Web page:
Replying to a question by the Prosecuting Attorney: The witness states: Is it indeed true that at that time (11.11.1938) the 1000 Mark embargo was no longer a matter of the moment.

The President: Did the invitation regarding the meeting between the Chancellor and Hitler in Berchtesgaden come from Austria or from Hitler, i.e., from Germany?

The Witness: This invitation came from Germany through Herr v. Papen. Consequently the Chancellor, Dr. Schuschnigg, went to Berchtesgaden accompanied by Dr. Guido Schmidt. On their return from the Berchtesgaden journey they gave a short report on the manner in which the discussion had taken place. I have only heard one thing regarding the contents of the Berchtesgaden Protocol, that Dr. Guido Schmidt sat for hours in an adjoining room of the Berghof and tried, together with Hitler's confidants, to alter this or that point of the Protocol in Austria's favor, or to let it drop altogether. This was all done in Austria's interest. Dr. Guido Schmidt has therefore rendered service to Austria in a certain sense. The protocol was handed over by Hitler in the form of an ultimatum. I was told all this by Dr. Guido Schmidt.


The President: What did the Chancellor report to you regarding the discussion at Berchtesgaden?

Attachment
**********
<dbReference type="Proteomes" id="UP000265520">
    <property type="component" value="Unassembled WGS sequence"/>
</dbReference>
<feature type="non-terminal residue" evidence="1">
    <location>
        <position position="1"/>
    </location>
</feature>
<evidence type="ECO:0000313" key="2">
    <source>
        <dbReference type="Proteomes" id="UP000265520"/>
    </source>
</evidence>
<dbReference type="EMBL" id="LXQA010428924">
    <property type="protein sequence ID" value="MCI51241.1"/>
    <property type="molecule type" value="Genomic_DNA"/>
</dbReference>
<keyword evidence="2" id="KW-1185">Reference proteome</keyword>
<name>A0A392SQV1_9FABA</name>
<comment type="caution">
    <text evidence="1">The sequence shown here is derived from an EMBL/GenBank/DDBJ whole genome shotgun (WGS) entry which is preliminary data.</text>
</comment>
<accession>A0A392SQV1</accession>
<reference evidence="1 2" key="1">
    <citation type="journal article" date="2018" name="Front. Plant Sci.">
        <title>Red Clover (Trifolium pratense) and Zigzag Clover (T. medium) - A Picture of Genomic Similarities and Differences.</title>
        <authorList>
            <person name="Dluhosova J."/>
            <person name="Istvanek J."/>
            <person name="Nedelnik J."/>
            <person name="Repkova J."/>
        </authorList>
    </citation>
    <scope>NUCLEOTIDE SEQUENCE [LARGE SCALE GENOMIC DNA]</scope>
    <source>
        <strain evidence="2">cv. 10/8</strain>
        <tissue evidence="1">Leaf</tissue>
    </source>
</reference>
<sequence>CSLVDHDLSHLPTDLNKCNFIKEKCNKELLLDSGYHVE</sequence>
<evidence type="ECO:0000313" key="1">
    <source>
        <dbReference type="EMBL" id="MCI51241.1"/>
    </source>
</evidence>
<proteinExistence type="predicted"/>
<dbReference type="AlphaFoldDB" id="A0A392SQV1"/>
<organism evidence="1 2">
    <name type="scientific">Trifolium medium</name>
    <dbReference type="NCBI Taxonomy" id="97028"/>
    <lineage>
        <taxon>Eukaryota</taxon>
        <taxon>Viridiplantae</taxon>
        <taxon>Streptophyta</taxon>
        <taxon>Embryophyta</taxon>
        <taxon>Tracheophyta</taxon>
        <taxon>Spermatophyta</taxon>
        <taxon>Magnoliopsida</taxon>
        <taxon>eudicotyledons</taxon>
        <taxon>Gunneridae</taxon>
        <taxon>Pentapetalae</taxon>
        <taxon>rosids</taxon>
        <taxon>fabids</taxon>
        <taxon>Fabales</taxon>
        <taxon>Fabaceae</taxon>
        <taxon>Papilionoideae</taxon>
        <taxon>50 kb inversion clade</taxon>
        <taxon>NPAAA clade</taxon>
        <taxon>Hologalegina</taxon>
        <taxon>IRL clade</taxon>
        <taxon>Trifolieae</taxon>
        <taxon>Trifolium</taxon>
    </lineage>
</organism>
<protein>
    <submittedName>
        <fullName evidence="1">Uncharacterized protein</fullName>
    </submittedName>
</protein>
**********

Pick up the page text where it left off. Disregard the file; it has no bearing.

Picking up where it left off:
The Witness: The Chancellor informed me that certain points had been agreed upon regarding an interchange of officials, particularly with regard to officers of the Armed Forces. Thus the Chancellor gave information on matters which one can discuss among friends. These are the principal points which the Chancellor mentioned to me. The Chancellor reported further that, with regard to the remodelling of the Government, the entry of Seyss-Inquart into Dr. Schuschnigg's Government and his appointment as Minister of the Interior was demanded. That was a direct command by Hitler. After much hesitation and under the influence of the reception at Berchtesgaden, as well as of military pressure behind the scenes Hitler is said to have raved during this discussion—the Chancellor undertook the desired remodelling of his Cabinet. If this demand of Hitler was not fulfilled, there was the greatest danger of the outbreak of war. Hitler granted the Chancellor a short period of time in order that Dr. Schuschnigg could discuss this demand with his people.